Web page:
When Calls the Heart
by Phil Boatwright

FILM SYNOPSIS: Directed by Michael Landon Jr. and based on the best-selling books by Janette Oke, When Calls the Heart tells the story of a young high-society teacher in the 1800s who receives her first classroom post in a prairie town in the Western frontier. Determined to prove to her family that she is brave enough to live on her own, Elizabeth (Poppy Drayton) struggles with her own fears and doubts until she discovers her late aunt’s diary. Her aunt (Maggie Grace), also named Elizabeth, had set off on a similar adventure as a teacher into the frontier, where she struggled with prairie life and eventually met and fell in love with a Royal Canadian Mountie (Stephen Amell). Reading her aunt’s words, the young Elizabeth decides to put her future in God’s hands and embark on her own adventure, where she uses the diary as her guide as well as Edward, another Mountie (Daniel Sharman), sworn to see her arrive.

The film debuted on the Hallmark Channel and is now being distributed by Word Entertainment on DVD.

PREVIEW REVIEW: Ms. Oke sure has written a great many of these “young women struggling on the prairie” oaters. And evidently Michael Landon Jr. is going to bring each of them to Hallmark, then DVD. Usually, they have love in the title (Love Begins, Love Finds a Home, Love’s Everlasting Courage, etc.) and they all have a similar theme and mood. The equivalent would be like listening to Mantovani records. Staid and comforting, but not very adventurous.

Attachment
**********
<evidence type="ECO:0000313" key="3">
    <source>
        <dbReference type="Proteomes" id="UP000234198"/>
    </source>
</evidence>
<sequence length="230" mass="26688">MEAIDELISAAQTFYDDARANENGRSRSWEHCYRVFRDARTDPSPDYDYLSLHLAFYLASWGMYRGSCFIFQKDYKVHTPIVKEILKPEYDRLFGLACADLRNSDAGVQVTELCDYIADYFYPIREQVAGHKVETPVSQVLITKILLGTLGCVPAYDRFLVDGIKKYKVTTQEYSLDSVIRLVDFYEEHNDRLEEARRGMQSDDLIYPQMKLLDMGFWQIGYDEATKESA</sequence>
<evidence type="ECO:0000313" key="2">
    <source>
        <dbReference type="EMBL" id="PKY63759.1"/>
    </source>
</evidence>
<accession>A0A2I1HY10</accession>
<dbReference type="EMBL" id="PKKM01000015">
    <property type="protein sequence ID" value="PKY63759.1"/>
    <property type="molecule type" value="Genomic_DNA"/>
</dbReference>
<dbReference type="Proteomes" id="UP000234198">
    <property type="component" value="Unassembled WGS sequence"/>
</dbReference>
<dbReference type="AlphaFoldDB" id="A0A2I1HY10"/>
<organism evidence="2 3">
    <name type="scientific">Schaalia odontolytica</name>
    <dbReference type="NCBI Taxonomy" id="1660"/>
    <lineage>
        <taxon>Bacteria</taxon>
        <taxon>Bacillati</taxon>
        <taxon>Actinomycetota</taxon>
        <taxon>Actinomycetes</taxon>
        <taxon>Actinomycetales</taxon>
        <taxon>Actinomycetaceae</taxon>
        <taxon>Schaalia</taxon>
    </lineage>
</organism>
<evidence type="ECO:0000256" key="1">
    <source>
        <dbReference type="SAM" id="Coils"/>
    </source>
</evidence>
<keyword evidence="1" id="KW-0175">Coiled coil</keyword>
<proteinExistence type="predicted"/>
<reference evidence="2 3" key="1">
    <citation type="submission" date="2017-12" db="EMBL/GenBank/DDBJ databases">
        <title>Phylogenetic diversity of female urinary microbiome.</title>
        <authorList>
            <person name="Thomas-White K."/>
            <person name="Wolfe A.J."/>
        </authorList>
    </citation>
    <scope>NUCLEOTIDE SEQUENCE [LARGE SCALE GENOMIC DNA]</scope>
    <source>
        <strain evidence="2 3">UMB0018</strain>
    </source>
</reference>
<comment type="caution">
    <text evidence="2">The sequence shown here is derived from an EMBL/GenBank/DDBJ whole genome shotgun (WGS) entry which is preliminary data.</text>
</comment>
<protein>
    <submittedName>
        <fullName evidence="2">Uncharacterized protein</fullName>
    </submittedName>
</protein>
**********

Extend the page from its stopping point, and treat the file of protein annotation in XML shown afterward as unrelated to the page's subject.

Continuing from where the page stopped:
Sometimes this gentility is refreshing and these stories by Janette Oke have touched a chord with viewers (I think women viewers), but they don’t all work. I waited two days before writing up my take on the film and had forgotten every single detail. I had to go back to my notes (thank goodness I take notes). Mr. Landon is too professional to make a bad movie, but his cast seems uninspired. They limp along like an old horse set out to pasture. Boring seems too harsh a word for the work of a filmmaker I appreciate, but despite the respect for God once again shown and the messages about strength of character, the performances are perfunctory at best. That said, it’s clean, with positive messages about family and endurance, and it contains a respect for religious convictions, with prayers being spoken. But I found it cornball, clunky, and forgettable.

Not rated, the content family-friendly.

Allow me to offer up an alternative: Sarah, Plain and Tall was also a Hallmark Hall of Fame story. It stars Glenn Close as a woman in the 1880s who answers an ad to share a life on a Kansas farm. Nominated for nine Emmys, it entertains and uplifts the spirit. It is an intelligent made-for-TV movie